The European Commission is preparing to launch an EU-wide database to certify the carbon footprint of hydrogen and other low-carbon fuels in a harmonised way.
The carbon certification of hydrogen production – currently 96% reliant on fossil fuels – is seen as crucial to introduce some transparency and traceability in the emerging EU market for low-carbon fuels.
To achieve this, the Commission is planning an EU-wide database, which is due to be unveiled in December as part of a package of EU laws aimed at decarbonising the gas sector.
The new scheme was first announced earlier this year by the EU’s energy commissioner, Kadri Simson as part of the revision of the bloc’s renewable energy directive.
“This will include a comprehensive certification for renewable and low-carbon fuels and gases. And it will come with an updated set of incentives to promote the use of these fuels in various sectors,” she said back in February.
Aiming for 100% green hydrogen
“All renewable and low-carbon fuels need robust certification across the life-cycle to help achieve both energy and climate targets,” the European Commission later wrote in its July amendment to the EU’s renewable energy directive.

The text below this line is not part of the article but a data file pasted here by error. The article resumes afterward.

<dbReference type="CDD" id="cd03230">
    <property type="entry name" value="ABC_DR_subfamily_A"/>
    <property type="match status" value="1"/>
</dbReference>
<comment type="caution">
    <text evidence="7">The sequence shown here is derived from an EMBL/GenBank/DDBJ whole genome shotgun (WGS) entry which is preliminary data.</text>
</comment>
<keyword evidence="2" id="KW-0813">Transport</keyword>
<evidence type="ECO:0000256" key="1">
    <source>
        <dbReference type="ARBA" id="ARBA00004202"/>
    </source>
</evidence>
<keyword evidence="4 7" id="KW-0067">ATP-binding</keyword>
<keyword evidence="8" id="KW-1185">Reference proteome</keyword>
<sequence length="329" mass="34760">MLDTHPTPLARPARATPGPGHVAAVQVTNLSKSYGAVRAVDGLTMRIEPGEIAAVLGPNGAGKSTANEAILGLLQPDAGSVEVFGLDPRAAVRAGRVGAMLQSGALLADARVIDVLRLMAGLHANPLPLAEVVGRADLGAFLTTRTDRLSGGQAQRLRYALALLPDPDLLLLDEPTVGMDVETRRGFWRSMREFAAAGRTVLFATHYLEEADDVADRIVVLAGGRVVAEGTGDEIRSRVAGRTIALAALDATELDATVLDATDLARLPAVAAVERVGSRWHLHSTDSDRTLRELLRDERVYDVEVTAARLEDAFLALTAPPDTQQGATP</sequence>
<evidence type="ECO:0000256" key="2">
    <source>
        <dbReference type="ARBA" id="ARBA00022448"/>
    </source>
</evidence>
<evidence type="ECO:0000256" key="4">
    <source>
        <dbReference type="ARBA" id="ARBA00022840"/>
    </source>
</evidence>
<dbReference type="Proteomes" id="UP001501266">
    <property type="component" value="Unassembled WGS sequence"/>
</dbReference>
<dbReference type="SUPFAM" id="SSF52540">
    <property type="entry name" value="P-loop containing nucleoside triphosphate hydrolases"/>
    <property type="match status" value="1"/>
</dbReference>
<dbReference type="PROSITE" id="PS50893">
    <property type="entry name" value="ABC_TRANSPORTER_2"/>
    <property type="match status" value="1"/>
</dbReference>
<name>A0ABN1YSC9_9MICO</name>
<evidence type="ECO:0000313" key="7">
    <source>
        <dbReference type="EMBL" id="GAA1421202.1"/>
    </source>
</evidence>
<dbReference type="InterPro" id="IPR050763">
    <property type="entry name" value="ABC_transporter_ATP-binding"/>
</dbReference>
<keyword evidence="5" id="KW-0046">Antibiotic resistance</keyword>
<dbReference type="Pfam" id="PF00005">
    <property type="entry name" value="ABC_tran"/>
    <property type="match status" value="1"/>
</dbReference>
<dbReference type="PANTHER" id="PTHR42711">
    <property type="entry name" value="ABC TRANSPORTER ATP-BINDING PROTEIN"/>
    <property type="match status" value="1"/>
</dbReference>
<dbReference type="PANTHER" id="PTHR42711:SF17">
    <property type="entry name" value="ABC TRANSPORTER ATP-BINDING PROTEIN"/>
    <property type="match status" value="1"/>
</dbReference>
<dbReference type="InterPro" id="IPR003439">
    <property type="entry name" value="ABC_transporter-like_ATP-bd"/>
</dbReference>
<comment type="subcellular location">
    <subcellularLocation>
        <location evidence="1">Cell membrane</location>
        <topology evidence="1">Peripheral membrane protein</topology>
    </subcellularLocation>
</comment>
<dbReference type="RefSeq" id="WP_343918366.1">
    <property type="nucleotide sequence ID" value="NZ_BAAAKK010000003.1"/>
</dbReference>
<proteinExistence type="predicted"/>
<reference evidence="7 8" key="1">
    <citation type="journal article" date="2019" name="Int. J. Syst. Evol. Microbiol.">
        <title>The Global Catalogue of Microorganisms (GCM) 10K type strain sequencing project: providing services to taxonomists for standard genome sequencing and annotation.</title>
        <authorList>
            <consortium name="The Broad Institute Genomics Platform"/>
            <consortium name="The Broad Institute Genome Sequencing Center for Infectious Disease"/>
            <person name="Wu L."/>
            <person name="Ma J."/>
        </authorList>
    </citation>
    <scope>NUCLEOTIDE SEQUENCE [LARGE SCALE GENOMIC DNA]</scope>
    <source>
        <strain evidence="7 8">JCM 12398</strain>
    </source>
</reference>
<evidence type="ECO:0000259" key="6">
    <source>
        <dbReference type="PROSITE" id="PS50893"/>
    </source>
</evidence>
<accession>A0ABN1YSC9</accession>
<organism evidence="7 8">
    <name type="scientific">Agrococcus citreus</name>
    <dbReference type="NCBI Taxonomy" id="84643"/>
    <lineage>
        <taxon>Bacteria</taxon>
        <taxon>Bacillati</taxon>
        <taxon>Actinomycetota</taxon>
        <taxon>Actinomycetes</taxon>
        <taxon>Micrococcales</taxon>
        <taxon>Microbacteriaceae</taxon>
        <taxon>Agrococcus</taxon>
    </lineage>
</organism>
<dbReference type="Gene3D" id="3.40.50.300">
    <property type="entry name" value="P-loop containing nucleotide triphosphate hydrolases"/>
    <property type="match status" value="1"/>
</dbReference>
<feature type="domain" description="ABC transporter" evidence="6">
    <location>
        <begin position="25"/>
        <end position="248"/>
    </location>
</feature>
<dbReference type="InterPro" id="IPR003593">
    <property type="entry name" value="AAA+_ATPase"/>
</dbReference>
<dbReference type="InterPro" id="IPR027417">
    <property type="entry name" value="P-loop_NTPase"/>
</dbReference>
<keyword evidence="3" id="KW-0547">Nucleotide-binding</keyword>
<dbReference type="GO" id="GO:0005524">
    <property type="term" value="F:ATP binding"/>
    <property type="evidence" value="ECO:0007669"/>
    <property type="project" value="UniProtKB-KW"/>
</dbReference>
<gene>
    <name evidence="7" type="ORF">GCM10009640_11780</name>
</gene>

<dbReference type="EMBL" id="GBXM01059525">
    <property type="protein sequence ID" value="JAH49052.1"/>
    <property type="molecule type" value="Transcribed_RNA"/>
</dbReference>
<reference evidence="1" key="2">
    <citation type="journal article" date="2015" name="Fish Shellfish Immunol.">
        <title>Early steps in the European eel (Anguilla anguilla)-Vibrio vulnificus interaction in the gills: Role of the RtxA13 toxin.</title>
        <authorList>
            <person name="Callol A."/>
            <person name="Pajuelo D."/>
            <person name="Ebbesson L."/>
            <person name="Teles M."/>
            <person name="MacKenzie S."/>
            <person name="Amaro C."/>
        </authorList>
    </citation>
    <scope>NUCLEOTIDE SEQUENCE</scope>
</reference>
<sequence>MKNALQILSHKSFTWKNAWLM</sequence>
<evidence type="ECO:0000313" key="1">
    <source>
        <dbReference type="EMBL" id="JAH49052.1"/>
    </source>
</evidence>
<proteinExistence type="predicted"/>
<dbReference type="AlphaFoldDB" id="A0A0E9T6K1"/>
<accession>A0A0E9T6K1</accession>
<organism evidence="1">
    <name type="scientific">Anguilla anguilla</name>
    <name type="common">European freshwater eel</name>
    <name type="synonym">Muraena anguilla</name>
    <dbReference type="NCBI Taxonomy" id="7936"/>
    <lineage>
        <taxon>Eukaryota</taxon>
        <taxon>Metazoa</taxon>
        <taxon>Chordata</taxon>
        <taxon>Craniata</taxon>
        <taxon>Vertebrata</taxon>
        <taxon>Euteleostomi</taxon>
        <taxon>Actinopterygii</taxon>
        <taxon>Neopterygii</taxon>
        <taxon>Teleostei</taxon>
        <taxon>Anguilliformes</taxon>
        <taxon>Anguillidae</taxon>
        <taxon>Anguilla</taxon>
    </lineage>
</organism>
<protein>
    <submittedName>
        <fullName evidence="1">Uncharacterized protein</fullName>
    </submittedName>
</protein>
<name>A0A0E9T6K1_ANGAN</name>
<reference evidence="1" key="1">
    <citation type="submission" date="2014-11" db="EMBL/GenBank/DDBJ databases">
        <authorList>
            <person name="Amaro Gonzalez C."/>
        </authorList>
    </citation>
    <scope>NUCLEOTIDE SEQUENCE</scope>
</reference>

Western European countries, which need large quantities of clean hydrogen to decarbonise their energy-hungry industries, have already told the Commission they would welcome such a move.
“Common definitions for hydrogen…as well as a robust, transparent and easy to implement certification mechanism for hydrogen, are prerequisites for informed decision-making by consumers and the development of a fast growing hydrogen market contributing to climate neutrality in 2050,” reads a position paper signed by Austria, Belgium, France, Germany, Luxembourg, the Netherlands and Switzerland.